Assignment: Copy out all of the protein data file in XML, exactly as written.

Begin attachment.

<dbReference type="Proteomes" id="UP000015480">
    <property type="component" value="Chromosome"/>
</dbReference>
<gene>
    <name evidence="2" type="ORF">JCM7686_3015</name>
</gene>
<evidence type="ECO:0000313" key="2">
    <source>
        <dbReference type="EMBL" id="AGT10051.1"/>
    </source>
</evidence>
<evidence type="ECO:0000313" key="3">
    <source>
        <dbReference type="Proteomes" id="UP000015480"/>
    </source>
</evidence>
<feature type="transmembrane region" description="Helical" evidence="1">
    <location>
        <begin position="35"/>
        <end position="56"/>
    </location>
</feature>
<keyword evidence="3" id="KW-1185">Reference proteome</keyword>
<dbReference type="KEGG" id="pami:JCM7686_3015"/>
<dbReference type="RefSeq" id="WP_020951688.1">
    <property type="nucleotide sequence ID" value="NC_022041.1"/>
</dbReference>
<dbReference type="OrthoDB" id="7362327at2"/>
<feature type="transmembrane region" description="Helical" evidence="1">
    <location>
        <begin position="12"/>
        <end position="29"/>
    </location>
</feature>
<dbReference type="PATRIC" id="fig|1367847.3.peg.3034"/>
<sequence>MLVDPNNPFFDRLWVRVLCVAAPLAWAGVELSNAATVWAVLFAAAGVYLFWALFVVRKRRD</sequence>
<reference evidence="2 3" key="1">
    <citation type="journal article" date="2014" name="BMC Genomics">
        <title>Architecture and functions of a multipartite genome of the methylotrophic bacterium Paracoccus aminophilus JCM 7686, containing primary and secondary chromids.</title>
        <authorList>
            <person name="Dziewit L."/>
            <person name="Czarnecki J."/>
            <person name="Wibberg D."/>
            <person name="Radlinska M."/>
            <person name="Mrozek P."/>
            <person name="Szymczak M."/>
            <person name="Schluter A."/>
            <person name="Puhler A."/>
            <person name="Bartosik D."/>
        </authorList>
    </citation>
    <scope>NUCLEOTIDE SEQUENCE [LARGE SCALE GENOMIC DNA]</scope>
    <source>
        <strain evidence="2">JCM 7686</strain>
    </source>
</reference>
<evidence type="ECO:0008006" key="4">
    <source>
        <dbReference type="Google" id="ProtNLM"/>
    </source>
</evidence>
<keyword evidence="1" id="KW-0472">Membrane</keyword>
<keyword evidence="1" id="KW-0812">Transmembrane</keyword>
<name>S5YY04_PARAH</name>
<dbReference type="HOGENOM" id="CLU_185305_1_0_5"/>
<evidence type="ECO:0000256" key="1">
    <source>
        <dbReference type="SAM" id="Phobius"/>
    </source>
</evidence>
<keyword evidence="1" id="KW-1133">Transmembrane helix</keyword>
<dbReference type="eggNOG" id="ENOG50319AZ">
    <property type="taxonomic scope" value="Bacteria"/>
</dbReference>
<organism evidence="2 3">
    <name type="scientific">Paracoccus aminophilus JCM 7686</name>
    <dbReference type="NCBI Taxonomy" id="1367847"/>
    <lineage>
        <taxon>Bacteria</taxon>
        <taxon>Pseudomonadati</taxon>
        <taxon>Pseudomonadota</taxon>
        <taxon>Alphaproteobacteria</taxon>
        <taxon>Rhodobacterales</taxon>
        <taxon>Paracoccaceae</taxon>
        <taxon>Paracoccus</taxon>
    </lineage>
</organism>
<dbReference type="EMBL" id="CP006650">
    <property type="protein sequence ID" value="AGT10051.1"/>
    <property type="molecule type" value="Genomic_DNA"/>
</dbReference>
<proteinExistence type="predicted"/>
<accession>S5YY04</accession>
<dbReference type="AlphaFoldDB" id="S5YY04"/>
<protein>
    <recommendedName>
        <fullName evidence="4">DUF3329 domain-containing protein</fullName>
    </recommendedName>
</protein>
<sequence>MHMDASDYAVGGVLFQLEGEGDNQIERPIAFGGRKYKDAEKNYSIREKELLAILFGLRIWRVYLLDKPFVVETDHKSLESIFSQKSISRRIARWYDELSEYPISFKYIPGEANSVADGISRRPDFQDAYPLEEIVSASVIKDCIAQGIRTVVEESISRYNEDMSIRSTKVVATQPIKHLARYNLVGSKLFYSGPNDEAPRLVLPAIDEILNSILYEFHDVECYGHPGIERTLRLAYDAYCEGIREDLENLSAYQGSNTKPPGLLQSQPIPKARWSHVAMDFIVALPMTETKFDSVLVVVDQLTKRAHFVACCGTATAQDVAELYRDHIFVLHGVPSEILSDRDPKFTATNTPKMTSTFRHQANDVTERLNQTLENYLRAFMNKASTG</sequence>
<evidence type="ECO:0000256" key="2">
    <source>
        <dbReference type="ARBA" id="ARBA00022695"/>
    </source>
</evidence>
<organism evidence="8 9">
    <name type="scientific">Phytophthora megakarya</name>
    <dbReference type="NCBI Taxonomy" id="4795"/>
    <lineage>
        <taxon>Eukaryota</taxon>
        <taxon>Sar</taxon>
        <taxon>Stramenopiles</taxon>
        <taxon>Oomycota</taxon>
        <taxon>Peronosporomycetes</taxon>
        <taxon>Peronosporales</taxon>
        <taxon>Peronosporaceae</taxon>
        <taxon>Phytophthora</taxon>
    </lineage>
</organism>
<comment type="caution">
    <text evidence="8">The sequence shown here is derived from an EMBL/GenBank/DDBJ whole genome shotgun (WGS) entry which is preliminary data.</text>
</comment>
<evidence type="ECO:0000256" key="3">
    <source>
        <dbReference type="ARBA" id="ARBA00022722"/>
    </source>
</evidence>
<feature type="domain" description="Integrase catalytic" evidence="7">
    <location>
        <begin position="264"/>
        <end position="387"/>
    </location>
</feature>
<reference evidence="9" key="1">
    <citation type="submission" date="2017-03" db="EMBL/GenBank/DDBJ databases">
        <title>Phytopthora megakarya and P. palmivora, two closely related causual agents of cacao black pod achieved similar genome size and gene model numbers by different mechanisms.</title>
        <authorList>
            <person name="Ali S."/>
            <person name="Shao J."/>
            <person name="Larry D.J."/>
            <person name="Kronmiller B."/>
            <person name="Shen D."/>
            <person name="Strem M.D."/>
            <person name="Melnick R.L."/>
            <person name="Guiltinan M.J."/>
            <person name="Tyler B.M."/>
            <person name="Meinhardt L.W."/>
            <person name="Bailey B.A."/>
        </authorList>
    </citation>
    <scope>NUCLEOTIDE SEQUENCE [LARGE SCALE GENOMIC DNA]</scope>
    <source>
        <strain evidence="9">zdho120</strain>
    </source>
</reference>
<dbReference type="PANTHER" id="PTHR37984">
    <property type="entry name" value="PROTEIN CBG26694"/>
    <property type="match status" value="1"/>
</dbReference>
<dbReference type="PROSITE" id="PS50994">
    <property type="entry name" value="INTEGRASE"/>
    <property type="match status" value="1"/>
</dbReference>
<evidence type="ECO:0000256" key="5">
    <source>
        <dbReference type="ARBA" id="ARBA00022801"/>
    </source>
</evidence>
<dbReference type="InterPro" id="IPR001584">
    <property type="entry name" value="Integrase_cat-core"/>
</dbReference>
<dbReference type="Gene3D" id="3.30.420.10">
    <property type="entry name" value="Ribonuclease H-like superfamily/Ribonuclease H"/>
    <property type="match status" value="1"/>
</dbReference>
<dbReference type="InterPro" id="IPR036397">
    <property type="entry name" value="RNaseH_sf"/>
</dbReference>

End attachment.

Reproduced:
<dbReference type="Proteomes" id="UP000015480">
    <property type="component" value="Chromosome"/>
</dbReference>
<gene>
    <name evidence="2" type="ORF">JCM7686_3015</name>
</gene>
<evidence type="ECO:0000313" key="2">
    <source>
        <dbReference type="EMBL" id="AGT10051.1"/>
    </source>
</evidence>
<evidence type="ECO:0000313" key="3">
    <source>
        <dbReference type="Proteomes" id="UP000015480"/>
    </source>
</evidence>
<feature type="transmembrane region" description="Helical" evidence="1">
    <location>
        <begin position="35"/>
        <end position="56"/>
    </location>
</feature>
<keyword evidence="3" id="KW-1185">Reference proteome</keyword>
<dbReference type="KEGG" id="pami:JCM7686_3015"/>
<dbReference type="RefSeq" id="WP_020951688.1">
    <property type="nucleotide sequence ID" value="NC_022041.1"/>
</dbReference>
<dbReference type="OrthoDB" id="7362327at2"/>
<feature type="transmembrane region" description="Helical" evidence="1">
    <location>
        <begin position="12"/>
        <end position="29"/>
    </location>
</feature>
<dbReference type="PATRIC" id="fig|1367847.3.peg.3034"/>
<sequence>MLVDPNNPFFDRLWVRVLCVAAPLAWAGVELSNAATVWAVLFAAAGVYLFWALFVVRKRRD</sequence>
<reference evidence="2 3" key="1">
    <citation type="journal article" date="2014" name="BMC Genomics">
        <title>Architecture and functions of a multipartite genome of the methylotrophic bacterium Paracoccus aminophilus JCM 7686, containing primary and secondary chromids.</title>
        <authorList>
            <person name="Dziewit L."/>
            <person name="Czarnecki J."/>
            <person name="Wibberg D."/>
            <person name="Radlinska M."/>
            <person name="Mrozek P."/>
            <person name="Szymczak M."/>
            <person name="Schluter A."/>
            <person name="Puhler A."/>
            <person name="Bartosik D."/>
        </authorList>
    </citation>
    <scope>NUCLEOTIDE SEQUENCE [LARGE SCALE GENOMIC DNA]</scope>
    <source>
        <strain evidence="2">JCM 7686</strain>
    </source>
</reference>
<evidence type="ECO:0008006" key="4">
    <source>
        <dbReference type="Google" id="ProtNLM"/>
    </source>
</evidence>
<keyword evidence="1" id="KW-0472">Membrane</keyword>
<keyword evidence="1" id="KW-0812">Transmembrane</keyword>
<name>S5YY04_PARAH</name>
<dbReference type="HOGENOM" id="CLU_185305_1_0_5"/>
<evidence type="ECO:0000256" key="1">
    <source>
        <dbReference type="SAM" id="Phobius"/>
    </source>
</evidence>
<keyword evidence="1" id="KW-1133">Transmembrane helix</keyword>
<dbReference type="eggNOG" id="ENOG50319AZ">
    <property type="taxonomic scope" value="Bacteria"/>
</dbReference>
<organism evidence="2 3">
    <name type="scientific">Paracoccus aminophilus JCM 7686</name>
    <dbReference type="NCBI Taxonomy" id="1367847"/>
    <lineage>
        <taxon>Bacteria</taxon>
        <taxon>Pseudomonadati</taxon>
        <taxon>Pseudomonadota</taxon>
        <taxon>Alphaproteobacteria</taxon>
        <taxon>Rhodobacterales</taxon>
        <taxon>Paracoccaceae</taxon>
        <taxon>Paracoccus</taxon>
    </lineage>
</organism>
<dbReference type="EMBL" id="CP006650">
    <property type="protein sequence ID" value="AGT10051.1"/>
    <property type="molecule type" value="Genomic_DNA"/>
</dbReference>
<proteinExistence type="predicted"/>
<accession>S5YY04</accession>
<dbReference type="AlphaFoldDB" id="S5YY04"/>
<protein>
    <recommendedName>
        <fullName evidence="4">DUF3329 domain-containing protein</fullName>
    </recommendedName>
</protein>
<sequence>MHMDASDYAVGGVLFQLEGEGDNQIERPIAFGGRKYKDAEKNYSIREKELLAILFGLRIWRVYLLDKPFVVETDHKSLESIFSQKSISRRIARWYDELSEYPISFKYIPGEANSVADGISRRPDFQDAYPLEEIVSASVIKDCIAQGIRTVVEESISRYNEDMSIRSTKVVATQPIKHLARYNLVGSKLFYSGPNDEAPRLVLPAIDEILNSILYEFHDVECYGHPGIERTLRLAYDAYCEGIREDLENLSAYQGSNTKPPGLLQSQPIPKARWSHVAMDFIVALPMTETKFDSVLVVVDQLTKRAHFVACCGTATAQDVAELYRDHIFVLHGVPSEILSDRDPKFTATNTPKMTSTFRHQANDVTERLNQTLENYLRAFMNKASTG</sequence>
<evidence type="ECO:0000256" key="2">
    <source>
        <dbReference type="ARBA" id="ARBA00022695"/>
    </source>
</evidence>
<organism evidence="8 9">
    <name type="scientific">Phytophthora megakarya</name>
    <dbReference type="NCBI Taxonomy" id="4795"/>
    <lineage>
        <taxon>Eukaryota</taxon>
        <taxon>Sar</taxon>
        <taxon>Stramenopiles</taxon>
        <taxon>Oomycota</taxon>
        <taxon>Peronosporomycetes</taxon>
        <taxon>Peronosporales</taxon>
        <taxon>Peronosporaceae</taxon>
        <taxon>Phytophthora</taxon>
    </lineage>
</organism>
<comment type="caution">
    <text evidence="8">The sequence shown here is derived from an EMBL/GenBank/DDBJ whole genome shotgun (WGS) entry which is preliminary data.</text>
</comment>
<evidence type="ECO:0000256" key="3">
    <source>
        <dbReference type="ARBA" id="ARBA00022722"/>
    </source>
</evidence>
<feature type="domain" description="Integrase catalytic" evidence="7">
    <location>
        <begin position="264"/>
        <end position="387"/>
    </location>
</feature>
<reference evidence="9" key="1">
    <citation type="submission" date="2017-03" db="EMBL/GenBank/DDBJ databases">
        <title>Phytopthora megakarya and P. palmivora, two closely related causual agents of cacao black pod achieved similar genome size and gene model numbers by different mechanisms.</title>
        <authorList>
            <person name="Ali S."/>
            <person name="Shao J."/>
            <person name="Larry D.J."/>
            <person name="Kronmiller B."/>
            <person name="Shen D."/>
            <person name="Strem M.D."/>
            <person name="Melnick R.L."/>
            <person name="Guiltinan M.J."/>
            <person name="Tyler B.M."/>
            <person name="Meinhardt L.W."/>
            <person name="Bailey B.A."/>
        </authorList>
    </citation>
    <scope>NUCLEOTIDE SEQUENCE [LARGE SCALE GENOMIC DNA]</scope>
    <source>
        <strain evidence="9">zdho120</strain>
    </source>
</reference>
<dbReference type="PANTHER" id="PTHR37984">
    <property type="entry name" value="PROTEIN CBG26694"/>
    <property type="match status" value="1"/>
</dbReference>
<dbReference type="PROSITE" id="PS50994">
    <property type="entry name" value="INTEGRASE"/>
    <property type="match status" value="1"/>
</dbReference>
<evidence type="ECO:0000256" key="5">
    <source>
        <dbReference type="ARBA" id="ARBA00022801"/>
    </source>
</evidence>
<dbReference type="InterPro" id="IPR001584">
    <property type="entry name" value="Integrase_cat-core"/>
</dbReference>
<dbReference type="Gene3D" id="3.30.420.10">
    <property type="entry name" value="Ribonuclease H-like superfamily/Ribonuclease H"/>
    <property type="match status" value="1"/>
</dbReference>
<dbReference type="InterPro" id="IPR036397">
    <property type="entry name" value="RNaseH_sf"/>
</dbReference>